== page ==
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Choosing Children's Books for a Reluctant Reader

Inspire a love for reading with children's books that will interest your child and suit his skills.

Learning Benefits

Hover over each Learning Benefit below for a detailed explanation.
Alphabet Recognition
Reading Comprehension

Expert's Pick

Does your child hate to read? Whether he is a proficient but disinterested reader or one who struggles with words, introducing the right type of children's books can spark his enthusiasm and turn him into a lifelong reader.

Parent's Checklist
Before buying, see how your selection rates by asking yourself:

  • Is it age-appropriate?
    If your child is reading below grade level but does not have a reading disability, extra practice at home should help her progress. She may hate reading because it takes her a long time to figure words out. Building her vocabulary will improve her fluency. Use books that match her skill level to boost her vocabulary.
  • Will she read it?
    If he likes what it is about, there is a better chance that he will read it. Anything that gets your child to read for pleasure will help him build his vocabulary and sharpen critical-reasoning skills. Let your child choose his own books as long as they are not offensive and don’t cause nightmares. Encourage him to read comic books, graphic novels, entertainment news, or sports magazines if he's interested in them.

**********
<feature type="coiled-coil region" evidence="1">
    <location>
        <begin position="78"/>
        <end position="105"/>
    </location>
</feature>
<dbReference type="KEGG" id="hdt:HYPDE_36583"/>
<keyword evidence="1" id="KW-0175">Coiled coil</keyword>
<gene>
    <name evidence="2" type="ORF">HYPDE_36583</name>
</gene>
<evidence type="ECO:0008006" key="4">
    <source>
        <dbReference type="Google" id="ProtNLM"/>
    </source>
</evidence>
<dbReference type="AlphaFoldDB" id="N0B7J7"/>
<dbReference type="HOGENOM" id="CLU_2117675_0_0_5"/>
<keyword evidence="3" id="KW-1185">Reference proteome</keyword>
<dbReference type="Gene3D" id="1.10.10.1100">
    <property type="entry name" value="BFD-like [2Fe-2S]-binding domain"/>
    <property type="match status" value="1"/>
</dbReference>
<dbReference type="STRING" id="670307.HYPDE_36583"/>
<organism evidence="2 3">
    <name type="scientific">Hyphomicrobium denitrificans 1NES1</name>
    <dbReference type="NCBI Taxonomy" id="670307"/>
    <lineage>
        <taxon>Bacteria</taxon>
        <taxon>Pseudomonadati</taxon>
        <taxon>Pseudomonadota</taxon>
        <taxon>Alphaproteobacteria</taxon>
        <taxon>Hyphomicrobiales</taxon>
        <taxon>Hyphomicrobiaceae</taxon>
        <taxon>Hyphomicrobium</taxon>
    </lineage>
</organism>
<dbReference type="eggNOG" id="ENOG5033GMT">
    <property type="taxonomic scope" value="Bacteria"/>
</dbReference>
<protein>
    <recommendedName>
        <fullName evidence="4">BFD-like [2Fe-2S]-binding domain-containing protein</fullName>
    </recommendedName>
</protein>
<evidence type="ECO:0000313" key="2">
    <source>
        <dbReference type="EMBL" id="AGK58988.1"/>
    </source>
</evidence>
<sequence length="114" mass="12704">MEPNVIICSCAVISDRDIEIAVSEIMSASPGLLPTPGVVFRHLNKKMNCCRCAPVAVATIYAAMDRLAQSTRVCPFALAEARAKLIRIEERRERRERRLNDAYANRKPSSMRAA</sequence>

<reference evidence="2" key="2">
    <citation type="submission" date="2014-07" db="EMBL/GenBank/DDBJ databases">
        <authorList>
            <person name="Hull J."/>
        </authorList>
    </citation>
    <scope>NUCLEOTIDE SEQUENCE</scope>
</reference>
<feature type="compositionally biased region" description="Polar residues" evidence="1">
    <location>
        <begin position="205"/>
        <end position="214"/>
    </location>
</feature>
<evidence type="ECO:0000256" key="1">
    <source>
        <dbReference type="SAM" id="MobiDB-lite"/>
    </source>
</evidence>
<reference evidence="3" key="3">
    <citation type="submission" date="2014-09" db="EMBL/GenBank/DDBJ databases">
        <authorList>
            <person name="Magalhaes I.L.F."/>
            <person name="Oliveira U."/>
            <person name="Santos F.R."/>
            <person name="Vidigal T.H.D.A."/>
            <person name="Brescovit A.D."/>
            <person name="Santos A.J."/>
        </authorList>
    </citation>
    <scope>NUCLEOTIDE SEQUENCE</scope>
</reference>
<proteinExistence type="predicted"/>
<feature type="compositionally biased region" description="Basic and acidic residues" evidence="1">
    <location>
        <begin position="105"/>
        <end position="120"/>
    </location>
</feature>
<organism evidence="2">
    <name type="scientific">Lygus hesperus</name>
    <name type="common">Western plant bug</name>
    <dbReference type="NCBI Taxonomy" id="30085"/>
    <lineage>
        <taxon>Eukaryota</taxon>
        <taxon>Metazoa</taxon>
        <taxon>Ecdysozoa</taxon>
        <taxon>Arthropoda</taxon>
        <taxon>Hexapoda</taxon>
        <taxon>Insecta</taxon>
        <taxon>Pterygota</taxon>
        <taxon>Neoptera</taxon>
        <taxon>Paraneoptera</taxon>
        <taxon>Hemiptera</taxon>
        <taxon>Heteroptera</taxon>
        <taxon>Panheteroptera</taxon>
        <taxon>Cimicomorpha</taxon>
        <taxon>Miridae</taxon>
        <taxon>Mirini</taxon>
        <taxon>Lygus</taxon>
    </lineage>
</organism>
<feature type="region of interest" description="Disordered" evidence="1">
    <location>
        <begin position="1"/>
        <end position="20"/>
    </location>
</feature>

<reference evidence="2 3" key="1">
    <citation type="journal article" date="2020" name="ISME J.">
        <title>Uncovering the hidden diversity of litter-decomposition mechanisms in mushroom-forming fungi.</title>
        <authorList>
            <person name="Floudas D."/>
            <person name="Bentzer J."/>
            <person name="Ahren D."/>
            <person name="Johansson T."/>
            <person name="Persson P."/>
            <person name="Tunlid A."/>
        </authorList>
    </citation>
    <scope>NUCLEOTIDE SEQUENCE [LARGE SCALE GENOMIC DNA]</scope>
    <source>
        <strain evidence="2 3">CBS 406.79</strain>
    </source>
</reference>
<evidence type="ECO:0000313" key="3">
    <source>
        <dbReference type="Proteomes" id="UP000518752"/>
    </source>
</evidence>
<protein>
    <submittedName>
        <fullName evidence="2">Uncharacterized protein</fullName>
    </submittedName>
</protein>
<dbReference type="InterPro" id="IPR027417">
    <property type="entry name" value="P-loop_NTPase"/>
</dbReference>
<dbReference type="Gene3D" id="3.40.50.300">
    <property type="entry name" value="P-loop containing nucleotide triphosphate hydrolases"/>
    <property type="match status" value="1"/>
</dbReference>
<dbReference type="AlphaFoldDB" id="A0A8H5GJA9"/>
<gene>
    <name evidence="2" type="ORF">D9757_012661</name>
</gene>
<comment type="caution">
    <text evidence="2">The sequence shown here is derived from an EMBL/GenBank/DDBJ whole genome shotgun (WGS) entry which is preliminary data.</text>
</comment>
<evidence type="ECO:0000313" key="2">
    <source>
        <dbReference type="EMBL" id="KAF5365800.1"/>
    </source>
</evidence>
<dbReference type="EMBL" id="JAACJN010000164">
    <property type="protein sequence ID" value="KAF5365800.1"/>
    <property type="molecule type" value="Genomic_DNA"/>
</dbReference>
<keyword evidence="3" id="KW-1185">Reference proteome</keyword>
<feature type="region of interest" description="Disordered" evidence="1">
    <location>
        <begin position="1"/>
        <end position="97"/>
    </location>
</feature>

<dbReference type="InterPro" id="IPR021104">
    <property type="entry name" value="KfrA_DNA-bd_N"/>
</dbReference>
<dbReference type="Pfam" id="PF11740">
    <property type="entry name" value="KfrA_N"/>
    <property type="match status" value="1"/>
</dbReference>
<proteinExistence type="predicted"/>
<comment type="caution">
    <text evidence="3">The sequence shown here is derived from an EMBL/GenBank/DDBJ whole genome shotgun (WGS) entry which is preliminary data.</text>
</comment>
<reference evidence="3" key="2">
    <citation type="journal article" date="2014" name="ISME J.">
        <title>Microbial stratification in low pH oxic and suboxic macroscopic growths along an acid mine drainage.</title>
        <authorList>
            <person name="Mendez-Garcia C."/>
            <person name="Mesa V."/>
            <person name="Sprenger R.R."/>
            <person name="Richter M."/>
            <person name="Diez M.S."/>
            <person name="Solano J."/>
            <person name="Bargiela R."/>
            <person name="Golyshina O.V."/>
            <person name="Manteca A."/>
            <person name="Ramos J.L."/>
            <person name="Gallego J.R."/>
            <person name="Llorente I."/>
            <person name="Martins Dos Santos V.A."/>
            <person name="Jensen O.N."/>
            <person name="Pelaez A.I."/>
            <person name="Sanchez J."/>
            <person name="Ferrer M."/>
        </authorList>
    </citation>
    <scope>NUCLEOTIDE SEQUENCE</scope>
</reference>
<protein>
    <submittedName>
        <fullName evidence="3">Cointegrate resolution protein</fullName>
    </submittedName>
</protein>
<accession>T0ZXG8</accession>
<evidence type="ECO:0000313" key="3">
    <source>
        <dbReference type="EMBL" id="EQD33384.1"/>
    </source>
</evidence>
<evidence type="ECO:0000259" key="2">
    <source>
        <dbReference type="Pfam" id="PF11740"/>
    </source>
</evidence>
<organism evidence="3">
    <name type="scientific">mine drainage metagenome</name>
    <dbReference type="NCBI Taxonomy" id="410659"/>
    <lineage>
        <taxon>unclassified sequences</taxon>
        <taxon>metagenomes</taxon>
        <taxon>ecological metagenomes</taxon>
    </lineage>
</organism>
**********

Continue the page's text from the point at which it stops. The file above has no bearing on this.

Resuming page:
The Developmental Edge
Interest in books may start to wane as your child grows. Use this guide to select reading material that reignite a love for children's books and words:

  • Elementary schoolers — grades 1–5
    Spend time every day partner-reading with your child. Amusing books with silly drawings and humor only a kid could love is a great way to turn reading into fun. The Captain Underpants series is good for ages 7 to 10. Try a book that was the basis for a movie she likes such as Charlie and the Chocolate Factory.
  • Middle schoolers — grades 6–8
    Be enthusiastic about books that suit his interests even if they are not what you would have chosen. The Day My Butt Went Psycho may make you cringe, but it will keep your child reading. If he has found a series of children's books he likes, let him keep reading the other titles.

Find Just-Right Books

The Reading Toolkit